Pediatricians used to advise leaving eggs out of your baby’s diet for the first year of life. It was thought that introducing them later would reduce the likelihood of an egg allergy.
Turns out, that advice isn’t all it’s cracked up to be. There is no evidence that early exposure to eggs will affect your baby’s odds of developing an egg allergy, according to the American Academy of Pediatrics. In fact, eggs may be recommended as an early food, after your baby has tried a few others.
Here is a breakdown of everything you need to know about adding eggs to your baby’s diet.
A nutrient-dense food, eggs are packed with protein and rich in vitamins A, B, D, E, and K. They contain essential minerals like iron, folate, and choline. And they’re an excellent source of the dietary carotenoids lutein and zeaxanthin, which are thought to decrease the risk of diseases like heart disease and certain cancers.
Eggs enhanced with omega-3 provide the fatty acids essential for brain growth and development. According to the Center for Genetics Nutrition and Health, omega-3s may also help prevent and treat:
- heart disease
- high blood pressure
- mental health disorders
- digestive disorders
- autoimmune diseases
How to Prepare Them
Once your baby is able to steadily hold their head upright, sit unsupported, and begins to show an interest in what you’re eating, they’re probably ready to start on solid foods.
Baby cereals and purees are popular starters, and adding eggs to either one is simple. You can also just hard-boil an egg, mash up the yolk, and add breast milk, formula, or water to thin it out. Here are a few recipes to get you started.
- yolk and avocado puree from Baby FoodE
- butternut squash and egg breakfast for baby from In Sock Monkey Slippers
- spinach, potato, and egg yolk baby puree from Little Mashies
Around 8 to 10 months, you can start offering finger foods. Scrambled or chopped hard-boiled eggs are as easy to make as they are for tiny hands to grab. And that’s just the beginning. Here are some recipe ideas.
- scrambled egg with cheese baby food recipe from Baby-Recipes.com
- baby omelette from Babyworld
- broccoli and cheese frittata fingers from My Fussy Eater
- veggie mini muffins for baby from Hellobee
- two-ingredient sweet potato cakes from Happy Healthy Mama
What You Need to Know
It’s perfectly safe for your baby to consume eggs on a daily basis, according to the Cleveland Clinic. If you have any questions or concerns about eggs and your baby’s diet, talk to your pediatrician.
Only buy eggs stored in a refrigerator or refrigerated case and be sure to peek inside the carton to check that the eggs are clean and intact. Look for USDA Grade AA or A eggs and always check the expiration date before purchasing. Transfer eggs to the coldest section of your home refrigerator as soon as possible.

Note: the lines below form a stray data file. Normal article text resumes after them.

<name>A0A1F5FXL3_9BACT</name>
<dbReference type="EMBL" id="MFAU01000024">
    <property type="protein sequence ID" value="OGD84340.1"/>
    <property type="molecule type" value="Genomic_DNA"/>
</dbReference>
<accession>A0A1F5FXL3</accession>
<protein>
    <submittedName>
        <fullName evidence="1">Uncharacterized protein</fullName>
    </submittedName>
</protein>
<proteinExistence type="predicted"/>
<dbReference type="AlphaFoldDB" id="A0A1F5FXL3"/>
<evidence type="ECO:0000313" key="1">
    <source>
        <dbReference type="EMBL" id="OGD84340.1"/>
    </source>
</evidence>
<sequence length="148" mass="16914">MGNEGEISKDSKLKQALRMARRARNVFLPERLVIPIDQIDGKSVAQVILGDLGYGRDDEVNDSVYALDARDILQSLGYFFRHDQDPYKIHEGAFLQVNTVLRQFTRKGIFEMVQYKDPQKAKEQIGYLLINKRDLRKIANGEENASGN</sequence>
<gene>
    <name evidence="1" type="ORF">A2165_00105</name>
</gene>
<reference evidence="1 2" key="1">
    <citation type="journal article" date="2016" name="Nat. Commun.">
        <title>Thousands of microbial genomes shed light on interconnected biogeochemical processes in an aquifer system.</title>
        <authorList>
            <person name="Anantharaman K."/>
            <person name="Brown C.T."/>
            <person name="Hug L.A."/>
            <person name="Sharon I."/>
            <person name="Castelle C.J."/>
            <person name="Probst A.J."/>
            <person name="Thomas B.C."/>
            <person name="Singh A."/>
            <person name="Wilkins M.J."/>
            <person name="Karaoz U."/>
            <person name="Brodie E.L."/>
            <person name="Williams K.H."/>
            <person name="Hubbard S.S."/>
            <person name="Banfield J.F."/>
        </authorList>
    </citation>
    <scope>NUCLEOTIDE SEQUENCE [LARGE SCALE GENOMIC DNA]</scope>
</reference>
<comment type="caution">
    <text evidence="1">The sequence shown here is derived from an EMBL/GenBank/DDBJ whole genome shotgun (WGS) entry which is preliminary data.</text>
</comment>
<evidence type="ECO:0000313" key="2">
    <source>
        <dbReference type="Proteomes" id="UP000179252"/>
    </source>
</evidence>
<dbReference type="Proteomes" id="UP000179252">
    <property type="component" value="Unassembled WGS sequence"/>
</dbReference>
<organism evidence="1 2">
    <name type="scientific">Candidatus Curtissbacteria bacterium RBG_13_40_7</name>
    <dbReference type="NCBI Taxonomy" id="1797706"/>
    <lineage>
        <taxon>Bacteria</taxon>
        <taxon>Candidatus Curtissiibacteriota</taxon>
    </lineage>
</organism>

Wash your hands, cutting boards, food prep areas, and cooking implements with warm, soapy water before and after handling eggs.
When cooking, especially for your baby, make sure both the yolk and whites are firm before serving. Quiches, frittatas, casseroles, and any other dish containing eggs should be cooked to 160 degrees. Serve cooked egg immediately and never let it sit out for more than two hours.
You can also refrigerate eggs and egg-containing dishes for later use, but don’t keep them any longer than three or four days (hard-boiled eggs can last up to one week). Reheat warm egg dishes to 165 degrees before serving.
Taking cooked eggs to go? Store them in an insulated container with some ice or a few frozen packs to keep them cool until they can be reheated.
If your baby has or develops an egg allergy, talk to your doctor about adding baked egg to your baby’s meal plan. In a 2012 study of 79 children with known egg allergies, 89 percent were able to tolerate baked egg and 53 percent were able to tolerate regular eggs after roughly 38 months of incorporating baked egg into their diets.
Eggs are an almost perfect food. They contain high amounts of quality protein and almost all of the essential vitamins and minerals necessary in the human diet.
Contrary to what was once believed, consuming eggs before 12 months is not a determining factor in allergy development. In fact, it may even prevent and possibly reverse egg allergies.
Extremely versatile and easy to prepare, eggs are perfect for every stage and occasion. Just be sure to select, handle, and store with care to prevent foodborne illnesses.
When it comes to a healthy and balanced diet for your baby, eggs are a positively egg-cellent choice.